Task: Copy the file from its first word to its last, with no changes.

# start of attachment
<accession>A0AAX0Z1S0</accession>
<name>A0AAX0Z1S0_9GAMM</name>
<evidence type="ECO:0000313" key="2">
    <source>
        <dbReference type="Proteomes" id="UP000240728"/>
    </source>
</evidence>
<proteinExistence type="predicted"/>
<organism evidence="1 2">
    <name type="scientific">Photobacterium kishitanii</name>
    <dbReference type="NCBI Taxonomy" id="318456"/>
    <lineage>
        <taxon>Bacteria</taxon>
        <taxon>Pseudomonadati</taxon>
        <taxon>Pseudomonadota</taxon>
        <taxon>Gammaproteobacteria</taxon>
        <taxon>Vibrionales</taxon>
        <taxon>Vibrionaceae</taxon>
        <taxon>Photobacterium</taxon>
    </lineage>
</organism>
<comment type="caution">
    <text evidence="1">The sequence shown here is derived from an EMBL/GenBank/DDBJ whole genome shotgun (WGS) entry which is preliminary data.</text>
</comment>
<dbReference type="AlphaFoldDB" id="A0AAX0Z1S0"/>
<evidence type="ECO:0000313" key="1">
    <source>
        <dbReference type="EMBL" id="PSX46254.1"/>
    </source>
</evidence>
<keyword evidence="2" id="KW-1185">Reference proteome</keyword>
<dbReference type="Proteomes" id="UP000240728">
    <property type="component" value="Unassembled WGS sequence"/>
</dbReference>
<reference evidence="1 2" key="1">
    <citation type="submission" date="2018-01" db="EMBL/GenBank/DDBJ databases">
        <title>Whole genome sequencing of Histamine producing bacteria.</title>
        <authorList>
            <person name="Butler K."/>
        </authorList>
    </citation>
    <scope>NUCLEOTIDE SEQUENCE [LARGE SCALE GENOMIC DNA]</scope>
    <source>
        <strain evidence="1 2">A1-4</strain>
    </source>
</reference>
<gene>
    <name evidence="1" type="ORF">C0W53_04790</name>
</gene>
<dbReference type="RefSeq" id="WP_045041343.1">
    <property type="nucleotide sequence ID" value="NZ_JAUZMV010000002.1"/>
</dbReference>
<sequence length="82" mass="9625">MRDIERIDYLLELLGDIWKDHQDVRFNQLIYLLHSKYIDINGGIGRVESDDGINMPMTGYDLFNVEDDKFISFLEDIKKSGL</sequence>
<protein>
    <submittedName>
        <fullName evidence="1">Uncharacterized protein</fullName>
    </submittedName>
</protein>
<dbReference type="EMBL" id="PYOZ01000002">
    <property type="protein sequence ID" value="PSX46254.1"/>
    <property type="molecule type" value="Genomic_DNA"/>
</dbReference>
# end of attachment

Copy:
<accession>A0AAX0Z1S0</accession>
<name>A0AAX0Z1S0_9GAMM</name>
<evidence type="ECO:0000313" key="2">
    <source>
        <dbReference type="Proteomes" id="UP000240728"/>
    </source>
</evidence>
<proteinExistence type="predicted"/>
<organism evidence="1 2">
    <name type="scientific">Photobacterium kishitanii</name>
    <dbReference type="NCBI Taxonomy" id="318456"/>
    <lineage>
        <taxon>Bacteria</taxon>
        <taxon>Pseudomonadati</taxon>
        <taxon>Pseudomonadota</taxon>
        <taxon>Gammaproteobacteria</taxon>
        <taxon>Vibrionales</taxon>
        <taxon>Vibrionaceae</taxon>
        <taxon>Photobacterium</taxon>
    </lineage>
</organism>
<comment type="caution">
    <text evidence="1">The sequence shown here is derived from an EMBL/GenBank/DDBJ whole genome shotgun (WGS) entry which is preliminary data.</text>
</comment>
<dbReference type="AlphaFoldDB" id="A0AAX0Z1S0"/>
<evidence type="ECO:0000313" key="1">
    <source>
        <dbReference type="EMBL" id="PSX46254.1"/>
    </source>
</evidence>
<keyword evidence="2" id="KW-1185">Reference proteome</keyword>
<dbReference type="Proteomes" id="UP000240728">
    <property type="component" value="Unassembled WGS sequence"/>
</dbReference>
<reference evidence="1 2" key="1">
    <citation type="submission" date="2018-01" db="EMBL/GenBank/DDBJ databases">
        <title>Whole genome sequencing of Histamine producing bacteria.</title>
        <authorList>
            <person name="Butler K."/>
        </authorList>
    </citation>
    <scope>NUCLEOTIDE SEQUENCE [LARGE SCALE GENOMIC DNA]</scope>
    <source>
        <strain evidence="1 2">A1-4</strain>
    </source>
</reference>
<gene>
    <name evidence="1" type="ORF">C0W53_04790</name>
</gene>
<dbReference type="RefSeq" id="WP_045041343.1">
    <property type="nucleotide sequence ID" value="NZ_JAUZMV010000002.1"/>
</dbReference>
<sequence length="82" mass="9625">MRDIERIDYLLELLGDIWKDHQDVRFNQLIYLLHSKYIDINGGIGRVESDDGINMPMTGYDLFNVEDDKFISFLEDIKKSGL</sequence>
<protein>
    <submittedName>
        <fullName evidence="1">Uncharacterized protein</fullName>
    </submittedName>
</protein>
<dbReference type="EMBL" id="PYOZ01000002">
    <property type="protein sequence ID" value="PSX46254.1"/>
    <property type="molecule type" value="Genomic_DNA"/>
</dbReference>